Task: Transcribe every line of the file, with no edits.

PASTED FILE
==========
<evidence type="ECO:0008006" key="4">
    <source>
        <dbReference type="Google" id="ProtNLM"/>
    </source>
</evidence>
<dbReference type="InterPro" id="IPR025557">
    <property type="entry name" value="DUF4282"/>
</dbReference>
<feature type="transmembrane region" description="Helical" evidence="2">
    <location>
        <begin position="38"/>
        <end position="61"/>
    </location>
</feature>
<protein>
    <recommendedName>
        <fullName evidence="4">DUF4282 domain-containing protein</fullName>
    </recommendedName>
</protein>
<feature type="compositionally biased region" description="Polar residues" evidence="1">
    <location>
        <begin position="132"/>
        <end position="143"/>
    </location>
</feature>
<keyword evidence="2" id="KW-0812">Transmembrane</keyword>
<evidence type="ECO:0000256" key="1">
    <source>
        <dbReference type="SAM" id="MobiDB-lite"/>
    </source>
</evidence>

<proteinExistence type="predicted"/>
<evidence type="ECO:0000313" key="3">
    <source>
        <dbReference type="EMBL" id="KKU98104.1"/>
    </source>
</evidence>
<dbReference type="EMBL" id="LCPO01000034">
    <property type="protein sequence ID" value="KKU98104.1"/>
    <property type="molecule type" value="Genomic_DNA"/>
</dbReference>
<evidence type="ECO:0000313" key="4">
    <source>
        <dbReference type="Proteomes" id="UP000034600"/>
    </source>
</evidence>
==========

<evidence type="ECO:0008006" key="4">
    <source>
        <dbReference type="Google" id="ProtNLM"/>
    </source>
</evidence>
<dbReference type="InterPro" id="IPR025557">
    <property type="entry name" value="DUF4282"/>
</dbReference>
<feature type="transmembrane region" description="Helical" evidence="2">
    <location>
        <begin position="38"/>
        <end position="61"/>
    </location>
</feature>
<protein>
    <recommendedName>
        <fullName evidence="4">DUF4282 domain-containing protein</fullName>
    </recommendedName>
</protein>
<feature type="compositionally biased region" description="Polar residues" evidence="1">
    <location>
        <begin position="132"/>
        <end position="143"/>
    </location>
</feature>
<keyword evidence="2" id="KW-0812">Transmembrane</keyword>
<evidence type="ECO:0000256" key="1">
    <source>
        <dbReference type="SAM" id="MobiDB-lite"/>
    </source>
</evidence>

<proteinExistence type="predicted"/>
<evidence type="ECO:0000313" key="3">
    <source>
        <dbReference type="EMBL" id="KKU98104.1"/>
    </source>
</evidence>
<dbReference type="EMBL" id="LCPO01000034">
    <property type="protein sequence ID" value="KKU98104.1"/>
    <property type="molecule type" value="Genomic_DNA"/>
</dbReference>
<evidence type="ECO:0000313" key="4">
    <source>
        <dbReference type="Proteomes" id="UP000034600"/>
    </source>
</evidence>